Iranian President Mahmoud Ahmadinejad on Tuesday admitted the possibility that his country could be attacked, but warned that an Iranian response would be crushing, according to Iran's semi-official Fars news agency.
"The possibility of (an) attack against Iran cannot be ignored," Ahmadinejad said in a televised interview. "But it can be said that Iran's response to any aggression will be crushing."
Ahmadinejad has rarely addressed the possibility of a military attack.
The Iranian president's comments come amid ongoing tensions over Iran's alleged nuclear weapons program, which Tehran continues to pursue despite crippling international sanctions that have paralyzed the Iranian economy.
Prime Minister Binyamin Netanyahu has been pushing for "red lines" over Iran's nuclear program, straining relations with US President Barack Obama, who prefers a strategy of sanctions to stall Tehran's nuclear development.
"Iranians have and will never start any war but they have always been good defenders and have always defended their territories in a memorable and historical form," Ahmadinejad said.
Rafsanjani: Israel needs US permission to hit Iran
On Monday, former Iranian president Akbar Hashemi Rafsanjani said Israel requires the permission of the United States if it wants to carry out a strike on Iran, according to Iranian media reports.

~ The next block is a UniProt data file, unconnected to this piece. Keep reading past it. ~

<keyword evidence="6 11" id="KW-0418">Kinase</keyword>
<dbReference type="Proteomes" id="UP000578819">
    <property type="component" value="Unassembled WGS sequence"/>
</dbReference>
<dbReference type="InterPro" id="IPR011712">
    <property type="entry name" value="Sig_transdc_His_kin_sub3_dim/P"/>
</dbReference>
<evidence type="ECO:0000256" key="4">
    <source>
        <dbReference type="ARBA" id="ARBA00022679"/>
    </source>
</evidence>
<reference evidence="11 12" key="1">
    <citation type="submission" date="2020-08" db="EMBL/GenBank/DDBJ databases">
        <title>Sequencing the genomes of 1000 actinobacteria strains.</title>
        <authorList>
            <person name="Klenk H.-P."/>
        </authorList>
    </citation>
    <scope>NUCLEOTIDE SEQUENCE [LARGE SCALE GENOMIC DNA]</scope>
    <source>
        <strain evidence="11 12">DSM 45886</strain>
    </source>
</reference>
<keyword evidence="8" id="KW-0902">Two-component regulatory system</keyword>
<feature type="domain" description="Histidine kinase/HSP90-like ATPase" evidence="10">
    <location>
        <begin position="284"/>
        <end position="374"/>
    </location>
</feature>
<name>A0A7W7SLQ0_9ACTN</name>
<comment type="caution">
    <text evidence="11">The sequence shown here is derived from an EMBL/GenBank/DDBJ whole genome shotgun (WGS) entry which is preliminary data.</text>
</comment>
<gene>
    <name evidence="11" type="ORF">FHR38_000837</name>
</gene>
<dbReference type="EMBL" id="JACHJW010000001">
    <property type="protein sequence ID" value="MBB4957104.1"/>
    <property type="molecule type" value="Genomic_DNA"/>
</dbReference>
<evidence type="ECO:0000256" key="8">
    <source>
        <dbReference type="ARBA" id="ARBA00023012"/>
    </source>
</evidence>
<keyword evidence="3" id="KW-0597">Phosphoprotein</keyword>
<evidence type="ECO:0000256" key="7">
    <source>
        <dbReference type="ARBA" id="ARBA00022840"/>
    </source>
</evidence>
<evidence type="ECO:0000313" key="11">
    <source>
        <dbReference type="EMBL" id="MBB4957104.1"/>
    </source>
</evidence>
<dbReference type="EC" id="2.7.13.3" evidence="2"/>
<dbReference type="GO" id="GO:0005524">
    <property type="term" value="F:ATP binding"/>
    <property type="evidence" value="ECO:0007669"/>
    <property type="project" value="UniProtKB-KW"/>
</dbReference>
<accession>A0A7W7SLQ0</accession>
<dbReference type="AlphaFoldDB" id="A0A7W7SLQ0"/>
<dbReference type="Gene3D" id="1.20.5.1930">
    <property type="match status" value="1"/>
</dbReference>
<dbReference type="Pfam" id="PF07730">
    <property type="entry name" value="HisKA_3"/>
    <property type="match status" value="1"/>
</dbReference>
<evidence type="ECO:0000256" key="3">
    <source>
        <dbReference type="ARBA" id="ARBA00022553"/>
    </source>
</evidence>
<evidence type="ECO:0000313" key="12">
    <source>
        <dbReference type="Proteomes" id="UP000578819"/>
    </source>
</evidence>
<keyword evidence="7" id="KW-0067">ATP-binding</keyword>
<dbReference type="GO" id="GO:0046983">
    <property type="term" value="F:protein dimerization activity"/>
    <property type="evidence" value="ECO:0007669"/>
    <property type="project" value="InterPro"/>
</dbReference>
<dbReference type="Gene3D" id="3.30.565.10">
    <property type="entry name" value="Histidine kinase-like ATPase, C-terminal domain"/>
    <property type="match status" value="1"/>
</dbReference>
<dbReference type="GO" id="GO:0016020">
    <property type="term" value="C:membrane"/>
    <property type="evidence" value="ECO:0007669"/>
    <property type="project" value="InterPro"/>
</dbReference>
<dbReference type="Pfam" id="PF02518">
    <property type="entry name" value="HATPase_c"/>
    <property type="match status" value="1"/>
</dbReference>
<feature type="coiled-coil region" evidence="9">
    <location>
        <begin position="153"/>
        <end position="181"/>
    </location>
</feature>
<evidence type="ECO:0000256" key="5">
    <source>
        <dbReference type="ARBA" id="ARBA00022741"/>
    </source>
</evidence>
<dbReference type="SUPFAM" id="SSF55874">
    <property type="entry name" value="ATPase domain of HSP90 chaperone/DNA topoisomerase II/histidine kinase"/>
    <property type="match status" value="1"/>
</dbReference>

“Israel cannot attack Iran on its own," Iran's semi-official Mehr news agency quoted the former president as saying. "If it attacks (Iran), it must be sure that the United States will join it, either at the beginning (of the war) or during (the war). Therefore, it needs the United States’ permission.”
Rafsanjani emphasized that "the enemies" have pinned their hopes against Iran on sanctions, which have slashed Iran's oil export earnings and have caused the rial to lose two thirds of its value in just 10 days. He said that shows the West isn't serious about a military threat, but added: "We should prepare ourselves for any eventuality."
The former Iranian president also said Tehran is not as isolated as the West believes. "The majority of countries want to work with Iran," he said. "Our neighbors in the south and the north had been cooperating with us."
Obama's Middle East policy came under heavy attack on Monday from US Republican presidential candidate Mitt Romney, who said the US president was deliberately putting daylight between Israel and the US. “Iran today has never been closer to a nuclear weapons capability,” Romney said. “And it has never acted less deterred by America.”
Rafsanjani's comments also come at the heels of remarks by Iranian Foreign Minister Ali Akbar Salehi, who on Monday dismissed the prospect of an Israeli strike on Iran in an interview with Germany's Der Spiegel. "If the Israelis had wanted to attack us, and if they could have done so, they would have done so long ago," he said.
Former chief of the Islamic Revolution Guards Corps Mohsen Rezaei also said Monday that Israel was not serious about military threats on Iran. "Of course the Zionists wouldn't dare invade Iran and only speak of war to win concessions from the next US president,” he said according to Iran's Press TV.
He added that Israel would lose at least 10,000 citizens in the aftermath of an Israeli military strike on the Islamic Republic.